How to cook: Chop suey, a well-loved Chinese stir fried mixed vegetable dish Chop Suey

There seems to be a debate as to the historical and anthropological roots of the stir fried mixed vegetable dish that the world calls chop suey. Some say it is a Chinese American invention; others say that chop suey is an authentic Chinese dish that was brought to America by Chinese immigrants.

Even the exact definition of the dish varies. It is a mixed vegetable stir fry, no doubt, but what vegetables go into it? In practice, chop suey can be made with anything and everything. It can contain meat, it can be meatless, it can have eggs, it can be served with rice or on top of egg noodles.

I have a lot of chop suey recipes. And they keep growing because every time I cook chop suey, it’s a different version depending on what bits and pieces I can find in the fridge and the pantry. This is one of the simplest with carrot, bell peppers, cabbage, straw mushrooms and pork. An older version, published in July 1, 2003, with more vegetable variety, is on page two.

Chop suey is a stir fried dish so it’s a good idea to first read about stir frying basics.

Recipe: Chop suey


  • 200 g. of pork, sliced thinly (a quarter inch or thinner)
  • 1 tsp. of salt
  • 1/2 tsp. of pepper
  • 1 tbsp. of oyster sauce
  • 4 tbsps. of tapioca starch (click the link instead of asking for substitutes in the comment box)
  • 1 c. of vegetable oil
  • 1 tbsp. of minced garlic
  • 1 onion, thinly sliced
  • 1 tsp. of grated ginger
  • 1 carrot, thinly sliced
  • half a head of white cabbage, cut into strips about half an inch wide
  • 1 large bell pepper (red or green, doesn’t matter, really), cored, seeded and diced
  • 12 straw mushrooms (I used canned), halved
  • 1/3 c. of mushroom liquid from the can (or use broth)
  • 1 tbsp. of tapioca starch
  • 2 tbsps. of oyster sauce
  • 1 tbsp. of sugar
  • a drizzle of sesame seed oil


  1. Place the pork in a bowl. Sprinkle with the teaspoonful of salt, the half teaspoonful of pepper and the 4 tbsps. of tapioca starch. Mix well.
  2. Heat the vegetable oil in a wok or frying pan. Drop in the pork slices, one after the other, and cook until lightly browned and crisp. If the meat is sliced thinly enough, it should be cooked through in two to three minutes. Scoop out and set aside.
  3. Pour off the cooking oil leaving only about two tablespoonfuls. Reheat.
  4. Stir fry the carrot, belle pepper and cabbage for about 30 seconds. Add the ginger, garlic and onion slices. Sprinkle with salt and pepper. Stir fry for another 30 seconds then add the mushrooms.
  5. Mix together the mushroom liquid (or broth), 1 tbsp. of tapioca starch, 2 tbsps. of oyster sauce and sugar. Pour into the vegetables, stirring and tossing to keep everything in the pan moving. The sauce will turn clean and thicken within seconds.
  6. Return the cooked pork to the pan, stir fry for another 10 seconds to heat through then turn off the heat. Drizzle a little sesame seed oil over everything, stir a few times, transfer to a platter and serve at once.

Preparation time: 10 minute(s)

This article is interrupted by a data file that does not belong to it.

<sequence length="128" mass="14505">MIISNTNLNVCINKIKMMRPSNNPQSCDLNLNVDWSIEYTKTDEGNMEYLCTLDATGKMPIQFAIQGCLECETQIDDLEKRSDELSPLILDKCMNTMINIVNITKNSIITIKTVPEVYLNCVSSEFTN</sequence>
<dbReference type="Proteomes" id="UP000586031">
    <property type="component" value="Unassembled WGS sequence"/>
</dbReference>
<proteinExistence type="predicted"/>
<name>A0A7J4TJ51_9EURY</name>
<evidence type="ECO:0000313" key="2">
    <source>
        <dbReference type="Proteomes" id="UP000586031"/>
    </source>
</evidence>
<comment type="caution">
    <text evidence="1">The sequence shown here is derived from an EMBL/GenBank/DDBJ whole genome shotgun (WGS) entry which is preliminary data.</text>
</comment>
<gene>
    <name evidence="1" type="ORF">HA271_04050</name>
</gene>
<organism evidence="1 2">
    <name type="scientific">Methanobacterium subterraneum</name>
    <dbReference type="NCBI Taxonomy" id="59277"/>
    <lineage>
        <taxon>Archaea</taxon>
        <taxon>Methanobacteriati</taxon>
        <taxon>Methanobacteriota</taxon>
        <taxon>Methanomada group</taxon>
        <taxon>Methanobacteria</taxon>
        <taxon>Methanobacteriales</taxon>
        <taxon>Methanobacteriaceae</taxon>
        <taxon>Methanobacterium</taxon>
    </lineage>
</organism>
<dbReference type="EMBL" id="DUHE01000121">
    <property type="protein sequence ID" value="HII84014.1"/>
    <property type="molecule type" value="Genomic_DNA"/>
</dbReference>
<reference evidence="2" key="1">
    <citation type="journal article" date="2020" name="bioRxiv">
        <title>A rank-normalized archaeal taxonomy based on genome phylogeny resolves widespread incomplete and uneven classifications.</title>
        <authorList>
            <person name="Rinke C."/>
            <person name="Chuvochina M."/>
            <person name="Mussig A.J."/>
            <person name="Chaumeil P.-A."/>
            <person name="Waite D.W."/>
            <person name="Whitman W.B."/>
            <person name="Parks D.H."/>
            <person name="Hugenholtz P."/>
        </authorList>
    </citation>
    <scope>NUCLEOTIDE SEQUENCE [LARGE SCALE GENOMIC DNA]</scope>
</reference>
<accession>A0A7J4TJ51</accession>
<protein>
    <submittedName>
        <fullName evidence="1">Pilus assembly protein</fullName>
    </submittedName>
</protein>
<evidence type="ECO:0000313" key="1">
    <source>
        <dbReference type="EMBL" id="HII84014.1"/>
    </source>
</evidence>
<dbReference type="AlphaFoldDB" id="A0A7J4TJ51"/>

Cooking time: 10 minute(s)

Number of servings (yield): 2

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  1. Jojo says

    Share ko lang Ms. Connie about this recent article fwd to me. With the growing number of veggies & fruits being imported, their use of formalin is really scary. I’d go for local grown veggies. :-) This is the article:

    Coco Water Prolongs Freshness of Vegetables

    Use coconut water instead of formalin (formaldehyde) in prolonging the freshness of vegetables.

    The use of coconut water is simpler, safer, and more economical use than using formalin, which may scare vegetable buyers.

    In a demonstration by researchers at the College of Agriculture, University of the Philippines Los Ba�os (CA-UPLB), stringbeans dipped in fresh coconut water for at least two minutes stayed fresh and marketable even up to four days after harvest. The shriveling or drying of the beans was also reduced.

    The CA-UPLB researchers said that the coconut water contains cytokinins or hormones responsible for retaining the green color (chlorophyll) of stringbean pods. (BPG)

    PFN No. 6481 July-Septeber 2004

    Source: CocoScope, July-September 1999.

  2. u8mypinkcookies says

    I love chopsuey! Lately lang ako natutuo kumain nyan coz I don’t eat veggies talaga. Ngayon, yan lang veggie dish na I eat :)

  3. Roy says

    I love the chop suey dish. I missed eating it.
    But I will love it much if my girlfriend will cook it for me. So, I hope I will have a girlfriend who knows how to serve this perfectly for my taste.

  4. says

    Hi ms. connie,

    thank yo for sharing this. I was thinking of what to cook for lunch and came across your chop suey. I followed it, though i don’t have sesame oil, it turned out good anyway… but i’ll go to grocery to find for sesame oil next time. I also had no pcs of pork to fry in our fridge…. so i used giniling instead… hehehe!!! my 4 year old loves it with all the vegetables combined :) Thank you! More power to your cooking and website… :)

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